By Simon Unwin
Published January 27th 2009 by Routledge – 296 pages
Clear and accessible, Analysing Architecture opens a fresh way to understanding architecture. It offers a unique ‘notebook’ of architectural strategies to present an engaging introduction to elements and concepts in architectural design. Beautifully illustrated throughout with the author’s original drawings, examples are drawn from across the world and many periods of architectural history (from prehistoric times to the recent past) to illustrate analytical themes and to show how drawing can be used to study architecture. Since its first edition appeared in 1997, Analysing Architecture has established itself internationally as one of the key texts in architectural education.
This third edition includes a new section discussing the ways analyzing examples cultivates a capacity for design. Original chapters have been expanded, new case studies added, and the format rearranged for additional clarity. The bibliography of recommended supplementary reading has also been extended.
In Analysing Architecture, Simon Unwin clearly identifies the key elements of architecture and conceptual themes apparent in buildings and relevant to other works of architecture such as gardens and cities. He describes ideas for use in the active process of design. Breaking down the grammar of architecture into themes and ‘moves’, Unwin exposes its underlying patterns to reveal the organizational strategies that lie beneath the superficial appearances of buildings.
Exploring buildings as results of the interaction of people with the world around them, Analysing Architecture offers a definition of architecture as ‘identification of place’ and provides a greater understanding of architecture as a creative discipline. This book presents a powerful impetus for readers to develop their own capacities for architectural design. It will also be of use to all those with an interest in the human occupation of and involvement with space – anthropologists, archaeologists, film-makers, installation artists, planners, urban designers, politicians.
A companion website will be available at www.routledge.com/textbooks/9780415489287.
"Excellent in every way - a core book along with An Architectural Notebook by him"– Terry Robson, Teaching Fellow in Architecture at the University of Bath, UK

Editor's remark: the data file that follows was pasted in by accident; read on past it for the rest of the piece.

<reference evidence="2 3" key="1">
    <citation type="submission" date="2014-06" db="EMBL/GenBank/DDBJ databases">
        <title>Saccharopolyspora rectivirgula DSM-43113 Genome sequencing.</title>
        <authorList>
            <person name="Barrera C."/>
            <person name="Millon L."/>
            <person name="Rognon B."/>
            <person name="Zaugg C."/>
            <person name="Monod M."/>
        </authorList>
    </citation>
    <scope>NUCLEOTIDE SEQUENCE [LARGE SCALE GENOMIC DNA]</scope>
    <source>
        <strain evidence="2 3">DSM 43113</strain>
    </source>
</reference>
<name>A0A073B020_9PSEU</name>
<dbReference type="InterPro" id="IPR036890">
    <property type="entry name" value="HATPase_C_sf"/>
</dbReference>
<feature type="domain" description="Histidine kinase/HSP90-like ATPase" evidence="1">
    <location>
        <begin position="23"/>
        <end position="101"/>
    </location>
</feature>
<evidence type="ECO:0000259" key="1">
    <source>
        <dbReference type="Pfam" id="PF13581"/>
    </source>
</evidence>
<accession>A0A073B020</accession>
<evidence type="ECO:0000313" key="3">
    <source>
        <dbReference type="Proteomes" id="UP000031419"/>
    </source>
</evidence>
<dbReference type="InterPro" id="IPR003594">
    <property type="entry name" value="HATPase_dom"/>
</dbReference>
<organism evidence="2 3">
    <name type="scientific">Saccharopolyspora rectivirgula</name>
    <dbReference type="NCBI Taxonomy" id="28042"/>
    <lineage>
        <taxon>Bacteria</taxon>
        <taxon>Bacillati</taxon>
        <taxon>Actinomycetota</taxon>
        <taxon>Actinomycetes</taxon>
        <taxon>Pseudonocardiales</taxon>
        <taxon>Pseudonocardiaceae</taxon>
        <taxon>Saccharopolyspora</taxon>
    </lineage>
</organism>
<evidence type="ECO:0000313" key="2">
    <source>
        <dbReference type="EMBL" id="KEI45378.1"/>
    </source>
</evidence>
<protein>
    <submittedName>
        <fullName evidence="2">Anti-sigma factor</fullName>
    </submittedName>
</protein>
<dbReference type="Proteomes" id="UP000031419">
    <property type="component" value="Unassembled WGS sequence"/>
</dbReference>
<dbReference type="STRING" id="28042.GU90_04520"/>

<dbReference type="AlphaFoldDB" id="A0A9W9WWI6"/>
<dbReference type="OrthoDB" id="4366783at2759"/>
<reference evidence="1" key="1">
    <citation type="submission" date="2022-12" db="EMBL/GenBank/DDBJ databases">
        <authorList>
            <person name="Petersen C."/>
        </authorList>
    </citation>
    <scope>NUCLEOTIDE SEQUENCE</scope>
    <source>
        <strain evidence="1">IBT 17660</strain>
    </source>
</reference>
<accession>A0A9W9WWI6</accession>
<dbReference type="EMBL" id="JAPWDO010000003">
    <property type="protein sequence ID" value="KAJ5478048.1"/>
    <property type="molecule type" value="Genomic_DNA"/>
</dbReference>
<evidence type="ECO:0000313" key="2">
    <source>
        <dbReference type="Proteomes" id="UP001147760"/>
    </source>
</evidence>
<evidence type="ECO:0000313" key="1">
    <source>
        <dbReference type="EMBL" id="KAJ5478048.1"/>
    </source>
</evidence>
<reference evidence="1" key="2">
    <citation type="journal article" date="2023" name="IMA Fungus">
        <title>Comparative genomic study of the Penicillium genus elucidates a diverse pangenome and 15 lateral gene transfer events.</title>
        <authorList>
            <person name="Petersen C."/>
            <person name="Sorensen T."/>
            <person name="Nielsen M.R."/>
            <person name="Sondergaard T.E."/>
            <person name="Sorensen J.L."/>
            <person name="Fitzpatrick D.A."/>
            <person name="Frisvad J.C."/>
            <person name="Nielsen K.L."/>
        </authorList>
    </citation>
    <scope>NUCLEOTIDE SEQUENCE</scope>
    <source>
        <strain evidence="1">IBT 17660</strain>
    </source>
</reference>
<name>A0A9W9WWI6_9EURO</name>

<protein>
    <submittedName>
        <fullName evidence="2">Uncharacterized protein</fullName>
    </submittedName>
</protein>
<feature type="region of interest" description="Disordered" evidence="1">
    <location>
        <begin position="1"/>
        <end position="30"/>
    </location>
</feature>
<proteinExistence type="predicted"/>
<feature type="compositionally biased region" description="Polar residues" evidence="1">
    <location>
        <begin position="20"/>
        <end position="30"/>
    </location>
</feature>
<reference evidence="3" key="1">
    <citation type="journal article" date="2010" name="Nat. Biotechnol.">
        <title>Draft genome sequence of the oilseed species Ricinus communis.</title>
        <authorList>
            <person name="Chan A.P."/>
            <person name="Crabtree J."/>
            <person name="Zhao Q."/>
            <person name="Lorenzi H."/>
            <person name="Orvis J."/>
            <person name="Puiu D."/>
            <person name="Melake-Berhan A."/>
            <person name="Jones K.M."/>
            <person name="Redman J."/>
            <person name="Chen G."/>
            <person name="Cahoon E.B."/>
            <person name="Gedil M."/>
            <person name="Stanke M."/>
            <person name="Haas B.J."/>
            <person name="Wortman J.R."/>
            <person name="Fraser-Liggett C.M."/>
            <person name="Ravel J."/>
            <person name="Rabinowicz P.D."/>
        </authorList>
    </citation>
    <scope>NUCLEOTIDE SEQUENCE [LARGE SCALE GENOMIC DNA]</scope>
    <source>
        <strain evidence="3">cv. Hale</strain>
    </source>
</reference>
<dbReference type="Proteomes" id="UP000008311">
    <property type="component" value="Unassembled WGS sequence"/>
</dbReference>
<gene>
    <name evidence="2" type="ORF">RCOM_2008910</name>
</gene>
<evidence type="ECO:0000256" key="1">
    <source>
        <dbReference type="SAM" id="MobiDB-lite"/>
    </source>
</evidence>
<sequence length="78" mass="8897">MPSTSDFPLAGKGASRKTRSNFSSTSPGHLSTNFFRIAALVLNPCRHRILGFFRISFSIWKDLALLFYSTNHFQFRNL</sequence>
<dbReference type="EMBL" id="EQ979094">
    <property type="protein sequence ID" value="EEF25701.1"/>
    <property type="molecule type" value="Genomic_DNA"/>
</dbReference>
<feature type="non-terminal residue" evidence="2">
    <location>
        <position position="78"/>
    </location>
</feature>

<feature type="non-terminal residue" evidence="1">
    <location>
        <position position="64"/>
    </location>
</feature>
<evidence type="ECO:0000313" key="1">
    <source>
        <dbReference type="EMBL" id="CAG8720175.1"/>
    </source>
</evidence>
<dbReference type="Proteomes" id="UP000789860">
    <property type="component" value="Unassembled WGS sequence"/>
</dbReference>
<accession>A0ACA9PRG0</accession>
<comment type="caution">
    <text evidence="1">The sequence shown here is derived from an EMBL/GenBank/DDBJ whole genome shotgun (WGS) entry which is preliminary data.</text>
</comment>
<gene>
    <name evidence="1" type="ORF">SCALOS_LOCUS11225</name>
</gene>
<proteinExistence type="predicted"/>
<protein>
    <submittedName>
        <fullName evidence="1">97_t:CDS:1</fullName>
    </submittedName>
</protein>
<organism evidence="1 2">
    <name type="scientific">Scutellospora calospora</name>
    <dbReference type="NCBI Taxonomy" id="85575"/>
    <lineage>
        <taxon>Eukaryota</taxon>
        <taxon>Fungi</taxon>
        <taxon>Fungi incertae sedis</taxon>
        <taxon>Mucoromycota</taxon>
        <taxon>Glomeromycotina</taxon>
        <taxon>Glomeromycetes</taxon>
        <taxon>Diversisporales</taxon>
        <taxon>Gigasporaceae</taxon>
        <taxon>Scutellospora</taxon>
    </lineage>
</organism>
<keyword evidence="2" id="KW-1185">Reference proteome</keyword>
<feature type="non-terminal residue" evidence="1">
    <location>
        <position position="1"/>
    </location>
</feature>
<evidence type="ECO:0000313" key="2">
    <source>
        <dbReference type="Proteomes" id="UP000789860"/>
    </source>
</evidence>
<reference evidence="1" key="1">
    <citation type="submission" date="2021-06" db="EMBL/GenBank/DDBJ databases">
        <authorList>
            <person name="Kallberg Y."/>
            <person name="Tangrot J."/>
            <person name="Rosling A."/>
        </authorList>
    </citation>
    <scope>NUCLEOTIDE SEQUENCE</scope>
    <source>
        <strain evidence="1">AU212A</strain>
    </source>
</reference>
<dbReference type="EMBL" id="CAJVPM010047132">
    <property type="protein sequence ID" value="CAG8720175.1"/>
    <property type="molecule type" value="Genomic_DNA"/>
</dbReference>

"Probably the best introductory book on architecture" – Andrew Higgott, Lecturer in Architecture at the University of East London, UK
"I think this is an excellent book and I will continue to recommend it to my students."– Donald Hanlon, Professor at the Department of Architecture, University of Wisconsin-Milwaukee, US
"This book opens a fresh way to understanding architecture. It offers a unique 'notebook' of architectural strategies to present an engaging introduction to elements and concepts in architectural design. Beautifully illustrated throughout with the author's original drawings, examples are drawn from across the world and many periods of architectural history…one of the key texts in architectural education."
Preface to the Third Edition. 1. Introduction 2. How Analysis Helps Design 3. Architecture as Identification of Place 4. Basic Elements of Architecture 5. Modifying Elements of Architecture 6. Elements Doing More than One Thing 7. Using Things That Are There 8. Primitive Place Types 9. Architecture as Making Frames 10. Temples and Cottages 11. Geometries of Being 12. Ideal Geometry 13. Themes in Spatial Organisation 13.1. Space and Structure 13.2. Parallel Walls 13.3. Stratification 13.4. Transition, Heirarchy, Heart 14. Postscript Case Studies – Iron Age House, Royal Villa, Knossos, Llainfadyn, Il Tempietto, Fitzwilliam College Chapel, The Schminke House, The Vanna Venturi House, The Woodland Chapel, House VI, The Box. Bibliography
Simon Unwin was born in Yorkshire in 1952, but grew up in Wales. He studied in Chelsea School of Art, London, and then the Welsh School of Architecture in Cardiff, where he went on to do his PhD and become a senior lecturer. He has also lived in Australia, and taught architecture in the USA, Scandinavia, the Middle East and the Far East. He is currently Professor at the University of Dundee.